Emissions were calculated according to the GHG Protocol, the international standard for carbon footprinting. The scope of the carbon footprint covers the lifecycle carbon emissions involved in the production and consumption of electricity and gas and waste (i.e. Scopes 1, 2 and 3 according to the Greenhouse Gas Protocol).
In 2016, two climatologists published a paper in the prestigious journal Science showing a direct relationship between carbon emissions and the melting of Arctic sea ice. Every metric tonne of carbon dioxide or its equivalent shrinks the ice cover by 3 square meters. You can read more about the study here.
In 2018, the Green Electricity and Green Gas Upgrades reduced our Members' carbon emissions from energy use by 48,865 tonnes of CO2e compared to the UK grid average. The Green Electricity Upgrade is made up of 100% renewable electricity and the Green Gas Upgrade is made up of 100% carbon-neutral gas (15% green gas and we offset the remaining emissions). To measure this impact, we compare the carbon emissions Members have with the Green Energy Upgrades to the carbon emissions they'd have if they were with a supplier that had the UK grid average fuel mix. The Carbon Trust helped us to calculate the emissions from the Green Energy Upgrades and the UK grid average.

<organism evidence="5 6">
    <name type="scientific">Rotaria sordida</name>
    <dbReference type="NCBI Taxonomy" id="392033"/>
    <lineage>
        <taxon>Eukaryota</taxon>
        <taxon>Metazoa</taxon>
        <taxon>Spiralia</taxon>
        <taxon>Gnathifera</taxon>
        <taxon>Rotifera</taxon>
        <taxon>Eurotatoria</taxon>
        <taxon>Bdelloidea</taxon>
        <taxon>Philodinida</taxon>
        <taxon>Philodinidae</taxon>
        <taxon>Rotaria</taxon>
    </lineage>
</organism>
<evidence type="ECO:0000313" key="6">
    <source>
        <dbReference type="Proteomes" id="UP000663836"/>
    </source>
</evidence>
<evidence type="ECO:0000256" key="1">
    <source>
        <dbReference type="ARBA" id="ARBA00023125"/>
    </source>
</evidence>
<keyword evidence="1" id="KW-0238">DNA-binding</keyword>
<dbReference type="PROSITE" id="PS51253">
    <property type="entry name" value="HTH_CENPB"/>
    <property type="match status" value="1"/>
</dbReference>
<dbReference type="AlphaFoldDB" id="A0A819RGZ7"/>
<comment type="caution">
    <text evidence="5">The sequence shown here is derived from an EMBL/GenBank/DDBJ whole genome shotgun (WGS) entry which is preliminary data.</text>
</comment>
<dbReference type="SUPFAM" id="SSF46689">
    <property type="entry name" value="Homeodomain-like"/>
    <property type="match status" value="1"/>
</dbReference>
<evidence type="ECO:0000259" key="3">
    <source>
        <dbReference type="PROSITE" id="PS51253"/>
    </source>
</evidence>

1 OK, you little number-cruncher, here’s the good stuff. The volume of a double-decker bus is 124 m3 and the volume of one tonne of Co₂ is 556.2 m3. So, we divide the volume of Co₂ by the volume of the bus and we get about 4 buses. ↵
2 The Carbon Tracker has been designed to show you actions you can take to lower your carbon footprint. These are indicative actions only and based on currently available data. ↵